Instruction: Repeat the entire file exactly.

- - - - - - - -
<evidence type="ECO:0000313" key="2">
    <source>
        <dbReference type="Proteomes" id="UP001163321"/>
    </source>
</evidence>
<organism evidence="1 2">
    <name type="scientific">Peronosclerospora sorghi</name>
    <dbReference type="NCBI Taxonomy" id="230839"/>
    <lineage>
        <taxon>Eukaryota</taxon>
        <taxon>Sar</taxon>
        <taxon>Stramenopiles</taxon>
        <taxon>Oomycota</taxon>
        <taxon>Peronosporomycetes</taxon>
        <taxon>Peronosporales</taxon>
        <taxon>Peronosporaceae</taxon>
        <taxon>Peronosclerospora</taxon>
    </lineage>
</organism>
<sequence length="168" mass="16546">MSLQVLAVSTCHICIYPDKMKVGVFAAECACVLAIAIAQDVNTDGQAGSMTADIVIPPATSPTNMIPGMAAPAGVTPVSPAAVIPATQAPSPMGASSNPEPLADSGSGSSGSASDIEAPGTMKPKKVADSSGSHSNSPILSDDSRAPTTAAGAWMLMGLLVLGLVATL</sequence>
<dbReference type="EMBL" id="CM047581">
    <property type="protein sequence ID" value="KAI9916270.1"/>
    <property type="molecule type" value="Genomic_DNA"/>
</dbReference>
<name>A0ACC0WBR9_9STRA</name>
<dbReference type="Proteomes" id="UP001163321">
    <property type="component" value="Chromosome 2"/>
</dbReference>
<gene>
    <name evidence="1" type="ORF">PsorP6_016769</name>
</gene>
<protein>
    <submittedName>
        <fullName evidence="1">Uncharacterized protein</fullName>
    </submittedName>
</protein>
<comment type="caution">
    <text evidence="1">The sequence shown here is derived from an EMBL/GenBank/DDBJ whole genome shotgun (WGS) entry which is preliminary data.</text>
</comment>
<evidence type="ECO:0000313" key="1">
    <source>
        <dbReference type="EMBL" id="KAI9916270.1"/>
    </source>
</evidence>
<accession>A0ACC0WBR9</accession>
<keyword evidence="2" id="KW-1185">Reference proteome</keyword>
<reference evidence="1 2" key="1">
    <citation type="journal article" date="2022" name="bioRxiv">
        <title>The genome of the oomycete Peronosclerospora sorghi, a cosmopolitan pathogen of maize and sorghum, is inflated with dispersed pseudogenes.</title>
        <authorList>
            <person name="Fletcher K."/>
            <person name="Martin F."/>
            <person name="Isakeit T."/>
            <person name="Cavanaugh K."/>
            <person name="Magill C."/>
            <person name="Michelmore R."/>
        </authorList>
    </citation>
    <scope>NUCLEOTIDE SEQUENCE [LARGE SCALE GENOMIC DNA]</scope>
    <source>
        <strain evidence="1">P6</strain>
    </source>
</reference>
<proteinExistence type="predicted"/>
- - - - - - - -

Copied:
<evidence type="ECO:0000313" key="2">
    <source>
        <dbReference type="Proteomes" id="UP001163321"/>
    </source>
</evidence>
<organism evidence="1 2">
    <name type="scientific">Peronosclerospora sorghi</name>
    <dbReference type="NCBI Taxonomy" id="230839"/>
    <lineage>
        <taxon>Eukaryota</taxon>
        <taxon>Sar</taxon>
        <taxon>Stramenopiles</taxon>
        <taxon>Oomycota</taxon>
        <taxon>Peronosporomycetes</taxon>
        <taxon>Peronosporales</taxon>
        <taxon>Peronosporaceae</taxon>
        <taxon>Peronosclerospora</taxon>
    </lineage>
</organism>
<sequence length="168" mass="16546">MSLQVLAVSTCHICIYPDKMKVGVFAAECACVLAIAIAQDVNTDGQAGSMTADIVIPPATSPTNMIPGMAAPAGVTPVSPAAVIPATQAPSPMGASSNPEPLADSGSGSSGSASDIEAPGTMKPKKVADSSGSHSNSPILSDDSRAPTTAAGAWMLMGLLVLGLVATL</sequence>
<dbReference type="EMBL" id="CM047581">
    <property type="protein sequence ID" value="KAI9916270.1"/>
    <property type="molecule type" value="Genomic_DNA"/>
</dbReference>
<name>A0ACC0WBR9_9STRA</name>
<dbReference type="Proteomes" id="UP001163321">
    <property type="component" value="Chromosome 2"/>
</dbReference>
<gene>
    <name evidence="1" type="ORF">PsorP6_016769</name>
</gene>
<protein>
    <submittedName>
        <fullName evidence="1">Uncharacterized protein</fullName>
    </submittedName>
</protein>
<comment type="caution">
    <text evidence="1">The sequence shown here is derived from an EMBL/GenBank/DDBJ whole genome shotgun (WGS) entry which is preliminary data.</text>
</comment>
<evidence type="ECO:0000313" key="1">
    <source>
        <dbReference type="EMBL" id="KAI9916270.1"/>
    </source>
</evidence>
<accession>A0ACC0WBR9</accession>
<keyword evidence="2" id="KW-1185">Reference proteome</keyword>
<reference evidence="1 2" key="1">
    <citation type="journal article" date="2022" name="bioRxiv">
        <title>The genome of the oomycete Peronosclerospora sorghi, a cosmopolitan pathogen of maize and sorghum, is inflated with dispersed pseudogenes.</title>
        <authorList>
            <person name="Fletcher K."/>
            <person name="Martin F."/>
            <person name="Isakeit T."/>
            <person name="Cavanaugh K."/>
            <person name="Magill C."/>
            <person name="Michelmore R."/>
        </authorList>
    </citation>
    <scope>NUCLEOTIDE SEQUENCE [LARGE SCALE GENOMIC DNA]</scope>
    <source>
        <strain evidence="1">P6</strain>
    </source>
</reference>
<proteinExistence type="predicted"/>